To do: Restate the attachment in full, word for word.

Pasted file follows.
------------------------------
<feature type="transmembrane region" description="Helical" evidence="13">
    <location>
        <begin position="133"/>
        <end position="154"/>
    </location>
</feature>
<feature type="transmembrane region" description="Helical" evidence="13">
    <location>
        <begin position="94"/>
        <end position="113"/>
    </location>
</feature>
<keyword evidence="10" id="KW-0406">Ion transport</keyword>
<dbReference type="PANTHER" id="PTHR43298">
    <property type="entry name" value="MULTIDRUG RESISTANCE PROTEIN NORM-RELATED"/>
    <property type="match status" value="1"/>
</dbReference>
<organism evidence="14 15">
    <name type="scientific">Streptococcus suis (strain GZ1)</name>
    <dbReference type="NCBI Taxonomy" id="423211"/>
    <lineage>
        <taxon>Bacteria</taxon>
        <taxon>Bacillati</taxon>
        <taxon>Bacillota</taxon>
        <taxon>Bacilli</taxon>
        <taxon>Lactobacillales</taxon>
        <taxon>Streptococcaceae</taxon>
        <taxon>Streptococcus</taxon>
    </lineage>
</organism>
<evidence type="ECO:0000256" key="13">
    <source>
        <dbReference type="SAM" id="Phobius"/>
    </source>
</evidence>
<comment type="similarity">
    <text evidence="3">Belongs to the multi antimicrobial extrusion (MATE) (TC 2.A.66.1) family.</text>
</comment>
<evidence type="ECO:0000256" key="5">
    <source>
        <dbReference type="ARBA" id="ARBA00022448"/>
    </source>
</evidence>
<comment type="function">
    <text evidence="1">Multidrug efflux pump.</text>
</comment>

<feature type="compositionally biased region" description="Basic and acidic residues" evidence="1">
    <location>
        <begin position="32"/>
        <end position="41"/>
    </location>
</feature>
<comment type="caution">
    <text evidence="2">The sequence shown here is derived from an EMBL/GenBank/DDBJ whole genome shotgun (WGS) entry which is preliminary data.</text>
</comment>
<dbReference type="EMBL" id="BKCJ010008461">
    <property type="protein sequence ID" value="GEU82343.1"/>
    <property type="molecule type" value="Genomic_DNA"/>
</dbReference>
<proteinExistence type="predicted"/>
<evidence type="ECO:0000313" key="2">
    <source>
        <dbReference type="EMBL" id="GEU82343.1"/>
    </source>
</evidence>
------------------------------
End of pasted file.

<feature type="transmembrane region" description="Helical" evidence="13">
    <location>
        <begin position="133"/>
        <end position="154"/>
    </location>
</feature>
<feature type="transmembrane region" description="Helical" evidence="13">
    <location>
        <begin position="94"/>
        <end position="113"/>
    </location>
</feature>
<keyword evidence="10" id="KW-0406">Ion transport</keyword>
<dbReference type="PANTHER" id="PTHR43298">
    <property type="entry name" value="MULTIDRUG RESISTANCE PROTEIN NORM-RELATED"/>
    <property type="match status" value="1"/>
</dbReference>
<organism evidence="14 15">
    <name type="scientific">Streptococcus suis (strain GZ1)</name>
    <dbReference type="NCBI Taxonomy" id="423211"/>
    <lineage>
        <taxon>Bacteria</taxon>
        <taxon>Bacillati</taxon>
        <taxon>Bacillota</taxon>
        <taxon>Bacilli</taxon>
        <taxon>Lactobacillales</taxon>
        <taxon>Streptococcaceae</taxon>
        <taxon>Streptococcus</taxon>
    </lineage>
</organism>
<evidence type="ECO:0000256" key="13">
    <source>
        <dbReference type="SAM" id="Phobius"/>
    </source>
</evidence>
<comment type="similarity">
    <text evidence="3">Belongs to the multi antimicrobial extrusion (MATE) (TC 2.A.66.1) family.</text>
</comment>
<evidence type="ECO:0000256" key="5">
    <source>
        <dbReference type="ARBA" id="ARBA00022448"/>
    </source>
</evidence>
<comment type="function">
    <text evidence="1">Multidrug efflux pump.</text>
</comment>

<feature type="compositionally biased region" description="Basic and acidic residues" evidence="1">
    <location>
        <begin position="32"/>
        <end position="41"/>
    </location>
</feature>
<comment type="caution">
    <text evidence="2">The sequence shown here is derived from an EMBL/GenBank/DDBJ whole genome shotgun (WGS) entry which is preliminary data.</text>
</comment>
<dbReference type="EMBL" id="BKCJ010008461">
    <property type="protein sequence ID" value="GEU82343.1"/>
    <property type="molecule type" value="Genomic_DNA"/>
</dbReference>
<proteinExistence type="predicted"/>
<evidence type="ECO:0000313" key="2">
    <source>
        <dbReference type="EMBL" id="GEU82343.1"/>
    </source>
</evidence>